We all pause at this point, as this conversation that we started only ten minutes earlier has already gotten so deep and heady - we look out at the amazing view from the hotel suite which is over looking Central Park. The light and dark contrast of the clouds against the sun is a rare, but beautiful sight to us Los Angelinos. We talk about how much of a step up this all is from Villa Elaine, the shabby apartment building that they used to live in and for which their second album is named. We talked about a different band (Bad Religion) that I had interviewed for this issue of the ORGAN and tried to discern what is and isn't punk rock...

JC: It confusing at some point - older bands can get too used to luxury and not know it's not average any more. I mean, we're still enjoying this - I do know what this looks like...but we are so enjoying this room and this view...especially because we've had both sides of the coin.

CT: Yeah, the whole idea of punk was a form of bravery, of standing out - it's really the opposite now. The true ideals of punk are being betrayed - it's too easy now.

JC: Yeah, it's ridiculous - in a way it's more punk to be vulnerable.

CT: I mean post-punk music is now more acceptable than anything else_.

JC: You go to stores now and everything is pre-made punk rock clothing - the zippers are just so and it costs $120 dollars to get that perfect zipper look. But there's four hundred of the same perfect zipper jackets there and that ethic of individuality is lost. It used to be that people would just go and sew things on to their jackets and make things and it was about what you were doing and it started out as individuality, but then naturally everything turns into code-ish things and in-groups and societies of it and before you know it punks are judging each other like: "you're not punk enough for me" and it happens with religions and . . .

Oh, like that Tubes song, yeah? "I was a punk before you were a punk..."

JC: Yeah - all that stuff - you know you aren't Methodist enough for me. It all comes down to that whole thing. And none of it is real - it's not really real. Individuality is the only thing that's going to keep you going and once that's lost... Once something becomes a trend, it's no longer what it was, the ethics of it have changed. So if that band was sitting there drinking £8 Cokes....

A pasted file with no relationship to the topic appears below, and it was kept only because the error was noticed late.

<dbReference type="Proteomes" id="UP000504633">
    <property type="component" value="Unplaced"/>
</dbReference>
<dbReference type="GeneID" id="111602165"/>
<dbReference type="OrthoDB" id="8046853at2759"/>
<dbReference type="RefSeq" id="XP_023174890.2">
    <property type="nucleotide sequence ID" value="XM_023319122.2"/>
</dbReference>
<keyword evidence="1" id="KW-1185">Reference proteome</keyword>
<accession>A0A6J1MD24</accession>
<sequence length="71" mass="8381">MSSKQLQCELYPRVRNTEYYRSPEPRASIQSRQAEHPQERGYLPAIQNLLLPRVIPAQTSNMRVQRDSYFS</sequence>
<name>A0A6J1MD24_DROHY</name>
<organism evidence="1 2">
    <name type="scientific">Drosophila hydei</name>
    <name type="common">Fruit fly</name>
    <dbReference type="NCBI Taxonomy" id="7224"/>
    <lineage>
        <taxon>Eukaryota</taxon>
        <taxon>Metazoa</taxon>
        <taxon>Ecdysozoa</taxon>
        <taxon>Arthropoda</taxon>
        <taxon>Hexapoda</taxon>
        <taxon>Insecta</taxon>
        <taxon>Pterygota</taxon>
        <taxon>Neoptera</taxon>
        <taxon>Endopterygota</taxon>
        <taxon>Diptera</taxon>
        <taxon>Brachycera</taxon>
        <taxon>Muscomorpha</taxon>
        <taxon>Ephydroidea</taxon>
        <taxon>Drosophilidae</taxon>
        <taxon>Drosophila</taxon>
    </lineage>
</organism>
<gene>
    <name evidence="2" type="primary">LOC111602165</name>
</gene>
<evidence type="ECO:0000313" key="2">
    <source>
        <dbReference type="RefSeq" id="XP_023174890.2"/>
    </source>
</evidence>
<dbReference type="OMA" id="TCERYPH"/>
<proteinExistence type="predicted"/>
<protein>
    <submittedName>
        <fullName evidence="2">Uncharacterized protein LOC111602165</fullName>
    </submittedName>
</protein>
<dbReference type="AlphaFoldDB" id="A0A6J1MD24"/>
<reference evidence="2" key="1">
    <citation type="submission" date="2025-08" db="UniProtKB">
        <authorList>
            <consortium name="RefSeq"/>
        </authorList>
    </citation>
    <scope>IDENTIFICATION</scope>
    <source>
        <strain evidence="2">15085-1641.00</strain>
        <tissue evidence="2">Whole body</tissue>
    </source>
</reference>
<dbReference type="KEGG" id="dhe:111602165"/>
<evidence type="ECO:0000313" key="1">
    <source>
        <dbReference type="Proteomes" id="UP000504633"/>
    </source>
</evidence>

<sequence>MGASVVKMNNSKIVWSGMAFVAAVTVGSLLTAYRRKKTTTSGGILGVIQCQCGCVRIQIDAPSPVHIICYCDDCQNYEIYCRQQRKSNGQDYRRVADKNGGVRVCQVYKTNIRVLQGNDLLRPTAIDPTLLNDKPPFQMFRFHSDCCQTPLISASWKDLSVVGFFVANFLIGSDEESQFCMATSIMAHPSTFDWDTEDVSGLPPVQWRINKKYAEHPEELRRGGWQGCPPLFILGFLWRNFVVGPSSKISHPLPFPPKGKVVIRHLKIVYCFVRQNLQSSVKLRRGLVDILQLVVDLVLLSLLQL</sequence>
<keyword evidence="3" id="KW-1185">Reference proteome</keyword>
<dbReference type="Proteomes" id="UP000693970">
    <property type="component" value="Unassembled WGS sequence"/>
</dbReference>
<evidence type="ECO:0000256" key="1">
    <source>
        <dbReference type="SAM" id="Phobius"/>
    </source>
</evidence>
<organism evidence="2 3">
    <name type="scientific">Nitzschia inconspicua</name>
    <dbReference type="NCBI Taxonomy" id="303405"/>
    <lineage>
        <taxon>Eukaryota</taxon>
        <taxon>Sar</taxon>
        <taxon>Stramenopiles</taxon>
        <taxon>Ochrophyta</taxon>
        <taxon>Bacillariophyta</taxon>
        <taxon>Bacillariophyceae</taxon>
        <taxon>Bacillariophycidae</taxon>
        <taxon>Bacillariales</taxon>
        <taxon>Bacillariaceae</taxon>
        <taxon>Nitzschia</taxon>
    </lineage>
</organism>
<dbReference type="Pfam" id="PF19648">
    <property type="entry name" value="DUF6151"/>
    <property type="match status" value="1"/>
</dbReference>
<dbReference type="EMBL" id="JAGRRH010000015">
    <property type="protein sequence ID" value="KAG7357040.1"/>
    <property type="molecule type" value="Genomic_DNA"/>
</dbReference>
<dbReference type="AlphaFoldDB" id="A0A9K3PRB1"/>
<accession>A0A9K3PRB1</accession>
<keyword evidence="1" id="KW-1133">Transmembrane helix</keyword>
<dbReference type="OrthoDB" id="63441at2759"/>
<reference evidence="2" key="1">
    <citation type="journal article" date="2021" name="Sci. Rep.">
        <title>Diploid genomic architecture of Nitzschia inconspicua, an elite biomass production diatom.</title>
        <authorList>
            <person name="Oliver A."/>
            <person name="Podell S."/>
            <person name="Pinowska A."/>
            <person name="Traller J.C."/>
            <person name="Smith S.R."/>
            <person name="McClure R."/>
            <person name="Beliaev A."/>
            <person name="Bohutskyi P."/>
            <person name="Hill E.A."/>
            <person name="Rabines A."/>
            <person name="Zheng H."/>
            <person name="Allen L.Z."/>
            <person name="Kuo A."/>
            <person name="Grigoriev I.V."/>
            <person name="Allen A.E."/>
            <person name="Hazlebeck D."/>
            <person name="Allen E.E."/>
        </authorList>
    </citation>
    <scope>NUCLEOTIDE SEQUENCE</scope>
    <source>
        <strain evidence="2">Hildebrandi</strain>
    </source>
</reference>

SG: Uh, sorry, I really shouldn't have said anything - it's just that the irony of it was playing on me all day...

JC: Well, the irony is definitely there. But it's like David Bowie said: Just because you see us sitting in this hotel, doesn't mean that we could actually afford this hotel - it's just that the record company wanted us to talk to everybody, because we have to put our record out - I'm sure there is irony there as well....

 Who do you think Remy Zero are a voice for?

CT: That's a good question - I've always felt, even as a kid, that I wasn't singing for myself. It was more a lot of ancestral voices in my family. I sing for those who couldn't, but wanted to. They had a lot inside of them and they wanted to get it out, but somehow they genetically depended on me to sing out for them. I mean, I would rather express myself through painting or film making...

So do you make films or paint?

CT: Oh yea, I paint, but ideally, I want to make films about modern parables - but that's way off in the future. I love painting.

JC: I was going to say we're the voice for the underdogs. The people that are off in left field and they think they are alone there. But then they find out that we've always been there too. People that in their young life are considered... I don't want to say misfits... but considered not there in the centre.  Then later as they grow, it actually serves them well because they are open to all kinds of things. We meet a lot of people that have the most open of minds - people that listen to our music and listen to it in a deeper way - and that's flattering because they give me ideas that I would never have had, ideas that I'm already closed too at my end.

Ideas about your music or...

JC: Ideas about life. Ideas about staying true. You know, you see the responsibility when you see how great the people that listen to your music are. All of the sudden you are think Ah! I better be careful because these people are important people. These people do what they can to change the world. And just listening to them talk, and they're very powerful. I realise it's our responsibility as the artists, to respect people...

What do you think appeals to people about the band? You were just talking to me about your fans - what do you think they see in Remy Zero?

JC: I think it's that we let ourselves be fragile in front of people and I think they respond to that because usually people don't actually get a chance to be that way, even in front of their family. It's liberating, in a way. So people see us at our strongest and our most vulnerable too.

CT: Some people are just on the same wavelength as us. It's like that with any band, some times certain people just resonate with you. I think they think "Oh that's what I would be like if that was me up there." And they know that we have the awareness that things could fall apart any moment up on stage or it could be totally great. And I think that's something we've always had - the fans know we're real people.

GS: I think another factor is that they can sense the communication we share with each other. They can tell that even if we aren't talking with words, when we're up on stage we are talking to each other with our bodies - we share that in our music and in our work - and I think the fans know that. I hear from our fans that they get nervous for us before a performance or if we are on TV.  You never hear about that, about fans being nervous for bands that they like, unless they consider them their friends or part of their family....

CT: It just seems like there are invisible strings that connect them to us and they are having the experience too.